By JOHN T. WARD
Mayor Pasquale Menna’s so-called blue-ribbon commission to review a proposed doubling of enrollment at the Red Bank Charter School will hold a public hearing Friday, weather permitting.
The meeting, booked for the Red Bank Middle School auditorium at 7 p.m., was announced in an alert from borough hall Tuesday evening, a day before charter school parents were expected to hold their own meeting on the expansion plan.
Barbara Boas, a member of the mayoral panel, said the group agreed at its first and only meeting so far, held Monday night, to schedule a public hearing in the interest of information-gathering and transparency.
It was driven, she said, by “the need for transparency and the desire of the community to know what’s going on.”
Both charter school Principal Meredith Pennotti and public school Superintendent Jared Rumage will attend and make presentations, and take questions from the commission members, Boas said.
A representative of the business community will also make a presentation, she said.
The public will not be permitted to ask questions of the presenters, but will be afforded an opportunity to comment afterward, she said.
Boas said she expects the panel to weight its interest toward fiscal, rather than educational, issues, given that the body must produce a report or recommendation on a tight deadline. Comments on the expansion proposal must be submitted before February 1 to New Jersey Education Commissioner David Hespe, who has sole authority to approve or reject the plan, which would increase the school’s enrollment to 400 over three years, beginning in September.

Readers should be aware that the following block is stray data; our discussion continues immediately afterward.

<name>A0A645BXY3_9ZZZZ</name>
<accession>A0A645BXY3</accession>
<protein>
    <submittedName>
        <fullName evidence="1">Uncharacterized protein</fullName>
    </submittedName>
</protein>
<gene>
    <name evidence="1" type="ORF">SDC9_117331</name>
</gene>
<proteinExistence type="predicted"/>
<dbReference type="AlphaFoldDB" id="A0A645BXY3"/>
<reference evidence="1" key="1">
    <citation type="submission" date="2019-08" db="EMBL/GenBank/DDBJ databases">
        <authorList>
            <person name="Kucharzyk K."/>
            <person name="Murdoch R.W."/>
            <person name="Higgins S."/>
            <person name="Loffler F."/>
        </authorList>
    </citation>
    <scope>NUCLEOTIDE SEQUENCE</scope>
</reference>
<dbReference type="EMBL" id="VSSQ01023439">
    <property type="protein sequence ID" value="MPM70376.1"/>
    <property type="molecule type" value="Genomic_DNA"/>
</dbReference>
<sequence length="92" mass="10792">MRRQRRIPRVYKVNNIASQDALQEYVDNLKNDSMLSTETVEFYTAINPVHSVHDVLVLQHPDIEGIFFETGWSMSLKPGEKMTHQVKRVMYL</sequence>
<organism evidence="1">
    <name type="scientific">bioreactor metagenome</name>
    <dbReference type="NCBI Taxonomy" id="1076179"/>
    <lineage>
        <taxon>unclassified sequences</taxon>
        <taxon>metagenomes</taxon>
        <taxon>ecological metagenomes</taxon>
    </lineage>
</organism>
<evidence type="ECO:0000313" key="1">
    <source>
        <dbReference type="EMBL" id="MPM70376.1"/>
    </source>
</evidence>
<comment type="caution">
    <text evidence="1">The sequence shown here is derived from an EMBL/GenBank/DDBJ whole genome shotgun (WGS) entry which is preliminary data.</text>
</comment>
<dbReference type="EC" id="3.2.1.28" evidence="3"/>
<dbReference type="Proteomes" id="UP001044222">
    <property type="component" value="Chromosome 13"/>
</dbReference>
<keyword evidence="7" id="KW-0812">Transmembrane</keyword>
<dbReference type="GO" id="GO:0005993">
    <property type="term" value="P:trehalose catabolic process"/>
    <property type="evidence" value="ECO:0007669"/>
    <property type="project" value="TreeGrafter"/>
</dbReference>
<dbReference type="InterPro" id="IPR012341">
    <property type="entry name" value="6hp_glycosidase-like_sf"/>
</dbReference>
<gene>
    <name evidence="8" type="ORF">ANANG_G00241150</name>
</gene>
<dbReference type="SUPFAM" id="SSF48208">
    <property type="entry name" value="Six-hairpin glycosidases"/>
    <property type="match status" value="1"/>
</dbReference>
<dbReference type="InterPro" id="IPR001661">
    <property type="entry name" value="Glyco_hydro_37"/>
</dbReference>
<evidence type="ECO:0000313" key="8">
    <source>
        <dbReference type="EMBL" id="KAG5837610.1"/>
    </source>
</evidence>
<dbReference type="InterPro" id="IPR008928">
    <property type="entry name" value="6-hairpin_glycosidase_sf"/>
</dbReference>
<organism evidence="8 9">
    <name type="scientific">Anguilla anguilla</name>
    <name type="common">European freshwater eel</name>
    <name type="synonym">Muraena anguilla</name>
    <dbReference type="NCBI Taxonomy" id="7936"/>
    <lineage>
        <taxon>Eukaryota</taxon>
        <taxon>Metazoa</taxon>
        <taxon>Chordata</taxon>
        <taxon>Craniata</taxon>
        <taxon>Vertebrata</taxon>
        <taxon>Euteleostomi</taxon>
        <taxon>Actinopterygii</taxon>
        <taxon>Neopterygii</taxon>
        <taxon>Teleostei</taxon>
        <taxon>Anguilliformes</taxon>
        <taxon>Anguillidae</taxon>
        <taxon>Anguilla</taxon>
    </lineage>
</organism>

A state Department of Education spokesman confirmed to redbankgreen earlier in the day that Hespe expects to have a decision next month.
Boas said that given the deadline, the commission will likely have to submit its comments directly to the DOE, bypassing the borough council, which is scheduled to meet next on January 27.
“The timeframes on this are very short,” she said.
When the panel met, the threat of a major winter storm now forecast by the National Weather Service was not as pronounced, so no alternate date set in the event a storm hits Friday, as now expected, Boas said.
• Boas, a retired school teacher and alternate member of the planning board.
• Jan Wouters, an attorney at the Toms River firm of Bathgate, Wegener & Wolfe, who represents school boards, including charter schools, Menna said.
• Judy DeHaven, a former journalist who’s now a vice president of corporate communications at CBS Corporation. She has two children in the district school and, with her husband, Wayne Woolley, has been a prominent opponent of the charter school expansion.
• Jesse Garrison, a retired public works supervisor and community activist who has served more than 25 years on the borough zoning board.
• Michael Stasi, who Menna said was “on the original panel that created the charter school.”
• Richard Angoski, an attorney who Menna said represents both charter and public schools.
• Jennifer Garcia, a parent who Menna said is “active in the business community.”
Meanwhile, parents of charter school students have been invited to a meeting to be held at 7 p.m. Wednesday in the school’s new STEM lab at 135 Monmouth Street, a building the school recently rented.
Here’s the charter school’s application to the DOE: RBCS Amendment Request Dec 2015